One thing you will notice about both of these purposes is that they are focused solely on the student and their own ends. Others, particularly politicians and educational leaders argue that college should also fulfill another purpose. It should help you move beyond yourself and think about how you can serve, especially serve your country. For instance, a recent book by Columbia University professor Andrew Delbanco, College: What It Was, Is, and Should Be summarized the three most common purposes of colleges. The first two were basically what we have already mentioned—college should help students get a job and contribute to the student’s life-long pursuit of happiness.1 For his third purpose though, he though higher education should develop leaders to further democracy, particularly America’s form of liberal democracy.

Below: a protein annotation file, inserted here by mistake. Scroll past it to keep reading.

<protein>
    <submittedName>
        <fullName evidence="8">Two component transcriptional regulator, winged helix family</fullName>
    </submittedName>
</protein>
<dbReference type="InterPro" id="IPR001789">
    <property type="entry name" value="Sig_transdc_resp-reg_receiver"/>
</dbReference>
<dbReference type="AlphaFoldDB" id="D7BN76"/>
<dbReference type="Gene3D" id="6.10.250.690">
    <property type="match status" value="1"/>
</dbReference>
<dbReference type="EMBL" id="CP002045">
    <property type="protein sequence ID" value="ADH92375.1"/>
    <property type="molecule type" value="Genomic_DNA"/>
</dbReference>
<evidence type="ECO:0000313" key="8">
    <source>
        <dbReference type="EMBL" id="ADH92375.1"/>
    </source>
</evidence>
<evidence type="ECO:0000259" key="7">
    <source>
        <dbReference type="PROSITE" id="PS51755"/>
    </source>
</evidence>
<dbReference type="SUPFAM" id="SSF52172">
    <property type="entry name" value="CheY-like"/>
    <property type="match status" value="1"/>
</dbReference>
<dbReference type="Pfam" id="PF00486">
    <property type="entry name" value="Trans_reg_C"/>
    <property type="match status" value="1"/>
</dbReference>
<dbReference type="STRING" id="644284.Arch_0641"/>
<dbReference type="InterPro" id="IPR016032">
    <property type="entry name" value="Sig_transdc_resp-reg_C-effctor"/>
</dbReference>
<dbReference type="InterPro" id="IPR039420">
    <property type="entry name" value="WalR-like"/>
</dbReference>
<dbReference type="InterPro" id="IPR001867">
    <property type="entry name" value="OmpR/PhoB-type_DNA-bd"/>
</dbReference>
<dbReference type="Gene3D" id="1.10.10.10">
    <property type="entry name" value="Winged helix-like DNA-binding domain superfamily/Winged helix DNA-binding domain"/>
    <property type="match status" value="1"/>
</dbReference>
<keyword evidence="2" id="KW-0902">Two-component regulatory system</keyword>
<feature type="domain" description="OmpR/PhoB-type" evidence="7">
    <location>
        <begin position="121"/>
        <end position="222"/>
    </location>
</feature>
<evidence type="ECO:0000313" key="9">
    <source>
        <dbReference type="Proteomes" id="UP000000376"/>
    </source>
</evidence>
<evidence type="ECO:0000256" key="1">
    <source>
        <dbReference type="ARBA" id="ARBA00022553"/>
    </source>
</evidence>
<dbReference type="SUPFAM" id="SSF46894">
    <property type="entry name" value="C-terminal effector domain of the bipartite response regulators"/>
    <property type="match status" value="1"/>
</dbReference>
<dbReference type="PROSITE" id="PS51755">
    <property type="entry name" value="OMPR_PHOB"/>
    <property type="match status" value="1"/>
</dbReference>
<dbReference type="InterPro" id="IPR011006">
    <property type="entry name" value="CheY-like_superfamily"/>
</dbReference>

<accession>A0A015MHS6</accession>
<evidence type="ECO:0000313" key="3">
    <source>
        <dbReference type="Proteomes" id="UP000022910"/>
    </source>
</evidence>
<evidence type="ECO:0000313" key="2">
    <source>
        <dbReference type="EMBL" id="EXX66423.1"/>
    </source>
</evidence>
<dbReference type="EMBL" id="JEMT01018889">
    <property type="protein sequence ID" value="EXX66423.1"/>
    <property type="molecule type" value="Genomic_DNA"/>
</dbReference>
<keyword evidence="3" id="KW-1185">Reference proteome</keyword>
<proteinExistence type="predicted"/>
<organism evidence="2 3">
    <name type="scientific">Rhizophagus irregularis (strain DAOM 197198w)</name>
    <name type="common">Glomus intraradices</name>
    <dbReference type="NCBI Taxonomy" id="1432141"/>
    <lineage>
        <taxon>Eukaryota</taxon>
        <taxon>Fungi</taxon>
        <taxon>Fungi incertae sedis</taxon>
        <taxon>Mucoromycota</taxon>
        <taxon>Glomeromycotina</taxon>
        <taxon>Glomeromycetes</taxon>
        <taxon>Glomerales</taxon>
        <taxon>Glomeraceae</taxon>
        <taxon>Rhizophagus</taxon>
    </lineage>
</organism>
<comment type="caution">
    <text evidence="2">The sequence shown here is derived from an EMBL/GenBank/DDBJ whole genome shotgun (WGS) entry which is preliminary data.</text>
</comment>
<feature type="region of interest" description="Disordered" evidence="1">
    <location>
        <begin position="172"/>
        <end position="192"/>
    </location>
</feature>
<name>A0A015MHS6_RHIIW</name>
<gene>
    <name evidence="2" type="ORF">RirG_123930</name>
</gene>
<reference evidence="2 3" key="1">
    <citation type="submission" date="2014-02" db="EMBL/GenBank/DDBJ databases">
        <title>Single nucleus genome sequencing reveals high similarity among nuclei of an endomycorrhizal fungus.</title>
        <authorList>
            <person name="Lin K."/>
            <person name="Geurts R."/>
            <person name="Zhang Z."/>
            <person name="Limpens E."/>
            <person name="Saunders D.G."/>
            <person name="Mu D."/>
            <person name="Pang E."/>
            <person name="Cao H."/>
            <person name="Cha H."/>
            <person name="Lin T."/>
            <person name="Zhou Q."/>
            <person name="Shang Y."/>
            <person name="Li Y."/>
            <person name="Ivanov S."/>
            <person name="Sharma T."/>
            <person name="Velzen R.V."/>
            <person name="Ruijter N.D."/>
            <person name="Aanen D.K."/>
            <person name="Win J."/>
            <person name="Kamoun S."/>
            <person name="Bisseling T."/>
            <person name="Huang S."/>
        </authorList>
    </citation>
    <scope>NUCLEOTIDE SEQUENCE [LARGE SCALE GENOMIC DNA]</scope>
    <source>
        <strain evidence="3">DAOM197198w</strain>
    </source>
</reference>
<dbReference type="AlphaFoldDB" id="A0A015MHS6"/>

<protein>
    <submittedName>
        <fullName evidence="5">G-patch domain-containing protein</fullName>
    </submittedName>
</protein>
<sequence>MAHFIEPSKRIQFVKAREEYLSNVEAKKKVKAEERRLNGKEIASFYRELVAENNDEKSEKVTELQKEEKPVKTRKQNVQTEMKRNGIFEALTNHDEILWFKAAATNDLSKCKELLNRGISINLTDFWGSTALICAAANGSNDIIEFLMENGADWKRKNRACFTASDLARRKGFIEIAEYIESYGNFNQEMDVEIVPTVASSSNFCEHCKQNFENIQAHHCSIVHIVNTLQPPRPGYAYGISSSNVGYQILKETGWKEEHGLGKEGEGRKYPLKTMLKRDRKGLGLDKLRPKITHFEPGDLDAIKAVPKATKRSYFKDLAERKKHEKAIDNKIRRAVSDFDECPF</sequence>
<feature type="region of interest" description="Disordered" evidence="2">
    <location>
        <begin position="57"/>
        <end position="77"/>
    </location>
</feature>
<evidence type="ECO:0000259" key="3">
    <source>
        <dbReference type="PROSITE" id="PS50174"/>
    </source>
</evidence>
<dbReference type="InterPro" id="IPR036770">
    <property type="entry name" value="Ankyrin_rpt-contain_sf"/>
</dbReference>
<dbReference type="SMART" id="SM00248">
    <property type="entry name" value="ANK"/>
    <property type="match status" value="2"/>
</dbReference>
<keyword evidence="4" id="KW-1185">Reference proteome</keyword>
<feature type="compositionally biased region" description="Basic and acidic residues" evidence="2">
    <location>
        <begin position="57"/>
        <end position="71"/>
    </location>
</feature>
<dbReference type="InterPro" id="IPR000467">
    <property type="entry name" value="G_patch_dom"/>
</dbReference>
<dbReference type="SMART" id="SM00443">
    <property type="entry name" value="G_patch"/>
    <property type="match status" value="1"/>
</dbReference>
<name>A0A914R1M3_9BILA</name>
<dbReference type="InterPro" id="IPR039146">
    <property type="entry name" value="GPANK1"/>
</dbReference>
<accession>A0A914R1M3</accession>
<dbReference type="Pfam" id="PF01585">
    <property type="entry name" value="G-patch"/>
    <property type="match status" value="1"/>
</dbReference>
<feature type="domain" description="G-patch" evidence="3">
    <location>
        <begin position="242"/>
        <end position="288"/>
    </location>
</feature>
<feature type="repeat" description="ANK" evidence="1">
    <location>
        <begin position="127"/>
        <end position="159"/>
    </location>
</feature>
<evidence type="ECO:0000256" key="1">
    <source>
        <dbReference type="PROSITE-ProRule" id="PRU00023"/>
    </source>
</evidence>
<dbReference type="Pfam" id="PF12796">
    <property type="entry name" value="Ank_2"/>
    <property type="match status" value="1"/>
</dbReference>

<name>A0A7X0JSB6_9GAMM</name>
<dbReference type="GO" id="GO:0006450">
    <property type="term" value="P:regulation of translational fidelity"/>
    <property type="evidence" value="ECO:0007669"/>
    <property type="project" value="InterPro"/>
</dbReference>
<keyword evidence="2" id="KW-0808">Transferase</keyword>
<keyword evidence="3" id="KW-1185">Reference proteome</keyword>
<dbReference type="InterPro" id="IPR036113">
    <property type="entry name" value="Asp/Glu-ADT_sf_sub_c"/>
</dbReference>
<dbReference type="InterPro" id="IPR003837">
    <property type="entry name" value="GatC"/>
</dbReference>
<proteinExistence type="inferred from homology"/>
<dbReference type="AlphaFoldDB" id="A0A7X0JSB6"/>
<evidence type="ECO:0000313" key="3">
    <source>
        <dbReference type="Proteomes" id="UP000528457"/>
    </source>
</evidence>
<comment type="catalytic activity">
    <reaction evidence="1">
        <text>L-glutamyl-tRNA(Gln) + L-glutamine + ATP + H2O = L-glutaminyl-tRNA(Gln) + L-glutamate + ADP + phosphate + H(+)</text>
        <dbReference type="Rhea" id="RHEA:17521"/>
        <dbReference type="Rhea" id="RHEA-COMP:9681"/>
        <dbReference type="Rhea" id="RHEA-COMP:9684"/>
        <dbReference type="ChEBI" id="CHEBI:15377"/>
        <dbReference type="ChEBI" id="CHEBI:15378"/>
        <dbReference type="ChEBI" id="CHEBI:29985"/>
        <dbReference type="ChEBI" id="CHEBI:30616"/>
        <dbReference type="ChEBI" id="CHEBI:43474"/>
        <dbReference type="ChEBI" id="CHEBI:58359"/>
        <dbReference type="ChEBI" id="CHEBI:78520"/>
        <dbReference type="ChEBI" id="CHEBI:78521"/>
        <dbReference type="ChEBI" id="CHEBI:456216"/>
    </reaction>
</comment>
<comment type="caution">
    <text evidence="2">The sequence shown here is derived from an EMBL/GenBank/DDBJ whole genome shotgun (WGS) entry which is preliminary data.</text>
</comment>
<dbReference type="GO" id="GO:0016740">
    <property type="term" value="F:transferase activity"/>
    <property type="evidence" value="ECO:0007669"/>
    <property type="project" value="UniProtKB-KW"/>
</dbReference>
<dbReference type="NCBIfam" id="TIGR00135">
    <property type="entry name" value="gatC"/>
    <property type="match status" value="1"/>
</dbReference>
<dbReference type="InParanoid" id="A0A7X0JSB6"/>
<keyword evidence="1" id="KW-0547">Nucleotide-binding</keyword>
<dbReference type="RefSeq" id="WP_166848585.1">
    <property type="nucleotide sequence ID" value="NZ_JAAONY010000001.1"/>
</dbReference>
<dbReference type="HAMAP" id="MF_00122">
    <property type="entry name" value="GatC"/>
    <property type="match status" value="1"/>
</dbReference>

Christians should find something lacking in all three of these narrow aims. Our lives do not consist of our working in our jobs, living for our own happiness or even serving our country, although these are important aspects of life. Jesus revealed that for a Christian the two most important commands are simply: “Love the Lord your God with all your heart and with all your soul and with all your mind and with all your strength,” and “Love your neighbor as yourself” (Mark 12:29-31). The most important reason we have for attending higher education is that it should cultivate, direct, order, and enrich our loves in the context of our most important relationships and human practices. God calls us to think about excellence (Phil. 4:8) and consider what it will look like in our lives.